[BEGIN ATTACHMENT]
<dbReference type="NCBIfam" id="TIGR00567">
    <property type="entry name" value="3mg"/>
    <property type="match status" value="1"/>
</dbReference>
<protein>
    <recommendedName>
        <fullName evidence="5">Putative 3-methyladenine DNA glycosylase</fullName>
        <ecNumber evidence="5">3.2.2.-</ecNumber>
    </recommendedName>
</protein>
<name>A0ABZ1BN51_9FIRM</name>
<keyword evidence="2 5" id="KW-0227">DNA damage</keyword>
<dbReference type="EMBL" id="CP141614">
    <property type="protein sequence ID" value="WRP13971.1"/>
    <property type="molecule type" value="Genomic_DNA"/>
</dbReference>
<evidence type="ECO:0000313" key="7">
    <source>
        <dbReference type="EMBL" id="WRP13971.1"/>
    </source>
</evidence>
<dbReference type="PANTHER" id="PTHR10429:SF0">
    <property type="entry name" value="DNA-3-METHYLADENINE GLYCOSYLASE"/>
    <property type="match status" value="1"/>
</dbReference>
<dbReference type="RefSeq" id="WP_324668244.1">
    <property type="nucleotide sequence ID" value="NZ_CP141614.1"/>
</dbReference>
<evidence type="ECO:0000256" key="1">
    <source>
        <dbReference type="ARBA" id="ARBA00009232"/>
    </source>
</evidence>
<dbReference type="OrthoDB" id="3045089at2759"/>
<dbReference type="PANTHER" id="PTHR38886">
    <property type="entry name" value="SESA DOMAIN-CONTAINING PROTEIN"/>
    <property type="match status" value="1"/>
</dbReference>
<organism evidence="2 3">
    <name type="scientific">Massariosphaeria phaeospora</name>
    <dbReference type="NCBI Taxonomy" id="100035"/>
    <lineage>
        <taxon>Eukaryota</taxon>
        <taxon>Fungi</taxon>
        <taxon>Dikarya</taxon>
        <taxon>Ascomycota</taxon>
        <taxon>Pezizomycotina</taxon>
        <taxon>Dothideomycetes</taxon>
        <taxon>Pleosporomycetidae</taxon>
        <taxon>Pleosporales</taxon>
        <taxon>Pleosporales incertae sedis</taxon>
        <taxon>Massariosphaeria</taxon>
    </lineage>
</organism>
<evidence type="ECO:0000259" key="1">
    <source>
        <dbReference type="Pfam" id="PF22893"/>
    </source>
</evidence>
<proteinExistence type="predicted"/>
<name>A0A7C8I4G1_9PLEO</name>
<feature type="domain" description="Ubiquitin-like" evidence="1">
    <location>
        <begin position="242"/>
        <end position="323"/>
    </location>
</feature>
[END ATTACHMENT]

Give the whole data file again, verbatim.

<dbReference type="NCBIfam" id="TIGR00567">
    <property type="entry name" value="3mg"/>
    <property type="match status" value="1"/>
</dbReference>
<protein>
    <recommendedName>
        <fullName evidence="5">Putative 3-methyladenine DNA glycosylase</fullName>
        <ecNumber evidence="5">3.2.2.-</ecNumber>
    </recommendedName>
</protein>
<name>A0ABZ1BN51_9FIRM</name>
<keyword evidence="2 5" id="KW-0227">DNA damage</keyword>
<dbReference type="EMBL" id="CP141614">
    <property type="protein sequence ID" value="WRP13971.1"/>
    <property type="molecule type" value="Genomic_DNA"/>
</dbReference>
<evidence type="ECO:0000313" key="7">
    <source>
        <dbReference type="EMBL" id="WRP13971.1"/>
    </source>
</evidence>
<dbReference type="PANTHER" id="PTHR10429:SF0">
    <property type="entry name" value="DNA-3-METHYLADENINE GLYCOSYLASE"/>
    <property type="match status" value="1"/>
</dbReference>
<dbReference type="RefSeq" id="WP_324668244.1">
    <property type="nucleotide sequence ID" value="NZ_CP141614.1"/>
</dbReference>
<evidence type="ECO:0000256" key="1">
    <source>
        <dbReference type="ARBA" id="ARBA00009232"/>
    </source>
</evidence>
<dbReference type="OrthoDB" id="3045089at2759"/>
<dbReference type="PANTHER" id="PTHR38886">
    <property type="entry name" value="SESA DOMAIN-CONTAINING PROTEIN"/>
    <property type="match status" value="1"/>
</dbReference>
<organism evidence="2 3">
    <name type="scientific">Massariosphaeria phaeospora</name>
    <dbReference type="NCBI Taxonomy" id="100035"/>
    <lineage>
        <taxon>Eukaryota</taxon>
        <taxon>Fungi</taxon>
        <taxon>Dikarya</taxon>
        <taxon>Ascomycota</taxon>
        <taxon>Pezizomycotina</taxon>
        <taxon>Dothideomycetes</taxon>
        <taxon>Pleosporomycetidae</taxon>
        <taxon>Pleosporales</taxon>
        <taxon>Pleosporales incertae sedis</taxon>
        <taxon>Massariosphaeria</taxon>
    </lineage>
</organism>
<evidence type="ECO:0000259" key="1">
    <source>
        <dbReference type="Pfam" id="PF22893"/>
    </source>
</evidence>
<proteinExistence type="predicted"/>
<name>A0A7C8I4G1_9PLEO</name>
<feature type="domain" description="Ubiquitin-like" evidence="1">
    <location>
        <begin position="242"/>
        <end position="323"/>
    </location>
</feature>